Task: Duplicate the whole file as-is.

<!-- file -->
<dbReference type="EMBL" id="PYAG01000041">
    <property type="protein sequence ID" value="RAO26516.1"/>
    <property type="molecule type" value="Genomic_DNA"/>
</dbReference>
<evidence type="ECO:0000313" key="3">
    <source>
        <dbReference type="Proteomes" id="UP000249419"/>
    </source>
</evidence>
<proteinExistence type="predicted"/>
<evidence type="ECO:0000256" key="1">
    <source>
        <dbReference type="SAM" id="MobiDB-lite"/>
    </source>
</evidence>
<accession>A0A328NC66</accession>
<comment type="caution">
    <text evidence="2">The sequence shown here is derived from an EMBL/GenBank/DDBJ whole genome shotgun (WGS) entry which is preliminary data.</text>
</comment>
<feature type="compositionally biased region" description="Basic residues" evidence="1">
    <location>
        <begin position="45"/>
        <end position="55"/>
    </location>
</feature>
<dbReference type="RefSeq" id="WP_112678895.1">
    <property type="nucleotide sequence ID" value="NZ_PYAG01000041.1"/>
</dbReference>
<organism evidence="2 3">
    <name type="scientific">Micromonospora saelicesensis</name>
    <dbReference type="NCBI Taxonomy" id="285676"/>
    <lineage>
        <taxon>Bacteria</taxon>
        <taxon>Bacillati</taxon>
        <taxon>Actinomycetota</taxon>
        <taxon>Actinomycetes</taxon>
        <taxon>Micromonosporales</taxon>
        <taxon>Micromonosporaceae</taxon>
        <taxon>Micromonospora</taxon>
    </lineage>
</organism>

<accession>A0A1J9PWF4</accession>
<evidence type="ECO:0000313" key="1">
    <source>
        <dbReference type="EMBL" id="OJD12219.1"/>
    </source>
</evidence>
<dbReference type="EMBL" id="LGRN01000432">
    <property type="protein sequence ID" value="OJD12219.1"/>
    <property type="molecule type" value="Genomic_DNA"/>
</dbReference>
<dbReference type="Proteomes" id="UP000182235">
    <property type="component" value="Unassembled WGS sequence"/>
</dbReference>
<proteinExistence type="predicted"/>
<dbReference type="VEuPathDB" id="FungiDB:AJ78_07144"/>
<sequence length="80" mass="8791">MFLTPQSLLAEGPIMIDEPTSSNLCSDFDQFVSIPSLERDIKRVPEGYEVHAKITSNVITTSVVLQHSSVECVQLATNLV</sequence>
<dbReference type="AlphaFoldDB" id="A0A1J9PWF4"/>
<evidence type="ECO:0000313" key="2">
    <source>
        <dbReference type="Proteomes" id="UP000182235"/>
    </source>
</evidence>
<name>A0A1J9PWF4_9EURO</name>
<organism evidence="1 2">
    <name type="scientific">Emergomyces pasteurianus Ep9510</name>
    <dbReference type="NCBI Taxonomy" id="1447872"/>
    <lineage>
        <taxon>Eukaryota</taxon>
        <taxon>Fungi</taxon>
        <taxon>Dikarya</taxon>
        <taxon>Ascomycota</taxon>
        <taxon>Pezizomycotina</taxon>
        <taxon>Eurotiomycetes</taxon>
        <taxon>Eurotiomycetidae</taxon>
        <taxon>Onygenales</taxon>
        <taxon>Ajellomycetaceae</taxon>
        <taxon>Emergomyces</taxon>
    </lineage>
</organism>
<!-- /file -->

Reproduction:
<dbReference type="EMBL" id="PYAG01000041">
    <property type="protein sequence ID" value="RAO26516.1"/>
    <property type="molecule type" value="Genomic_DNA"/>
</dbReference>
<evidence type="ECO:0000313" key="3">
    <source>
        <dbReference type="Proteomes" id="UP000249419"/>
    </source>
</evidence>
<proteinExistence type="predicted"/>
<evidence type="ECO:0000256" key="1">
    <source>
        <dbReference type="SAM" id="MobiDB-lite"/>
    </source>
</evidence>
<accession>A0A328NC66</accession>
<comment type="caution">
    <text evidence="2">The sequence shown here is derived from an EMBL/GenBank/DDBJ whole genome shotgun (WGS) entry which is preliminary data.</text>
</comment>
<feature type="compositionally biased region" description="Basic residues" evidence="1">
    <location>
        <begin position="45"/>
        <end position="55"/>
    </location>
</feature>
<dbReference type="RefSeq" id="WP_112678895.1">
    <property type="nucleotide sequence ID" value="NZ_PYAG01000041.1"/>
</dbReference>
<organism evidence="2 3">
    <name type="scientific">Micromonospora saelicesensis</name>
    <dbReference type="NCBI Taxonomy" id="285676"/>
    <lineage>
        <taxon>Bacteria</taxon>
        <taxon>Bacillati</taxon>
        <taxon>Actinomycetota</taxon>
        <taxon>Actinomycetes</taxon>
        <taxon>Micromonosporales</taxon>
        <taxon>Micromonosporaceae</taxon>
        <taxon>Micromonospora</taxon>
    </lineage>
</organism>

<accession>A0A1J9PWF4</accession>
<evidence type="ECO:0000313" key="1">
    <source>
        <dbReference type="EMBL" id="OJD12219.1"/>
    </source>
</evidence>
<dbReference type="EMBL" id="LGRN01000432">
    <property type="protein sequence ID" value="OJD12219.1"/>
    <property type="molecule type" value="Genomic_DNA"/>
</dbReference>
<dbReference type="Proteomes" id="UP000182235">
    <property type="component" value="Unassembled WGS sequence"/>
</dbReference>
<proteinExistence type="predicted"/>
<dbReference type="VEuPathDB" id="FungiDB:AJ78_07144"/>
<sequence length="80" mass="8791">MFLTPQSLLAEGPIMIDEPTSSNLCSDFDQFVSIPSLERDIKRVPEGYEVHAKITSNVITTSVVLQHSSVECVQLATNLV</sequence>
<dbReference type="AlphaFoldDB" id="A0A1J9PWF4"/>
<evidence type="ECO:0000313" key="2">
    <source>
        <dbReference type="Proteomes" id="UP000182235"/>
    </source>
</evidence>
<name>A0A1J9PWF4_9EURO</name>
<organism evidence="1 2">
    <name type="scientific">Emergomyces pasteurianus Ep9510</name>
    <dbReference type="NCBI Taxonomy" id="1447872"/>
    <lineage>
        <taxon>Eukaryota</taxon>
        <taxon>Fungi</taxon>
        <taxon>Dikarya</taxon>
        <taxon>Ascomycota</taxon>
        <taxon>Pezizomycotina</taxon>
        <taxon>Eurotiomycetes</taxon>
        <taxon>Eurotiomycetidae</taxon>
        <taxon>Onygenales</taxon>
        <taxon>Ajellomycetaceae</taxon>
        <taxon>Emergomyces</taxon>
    </lineage>
</organism>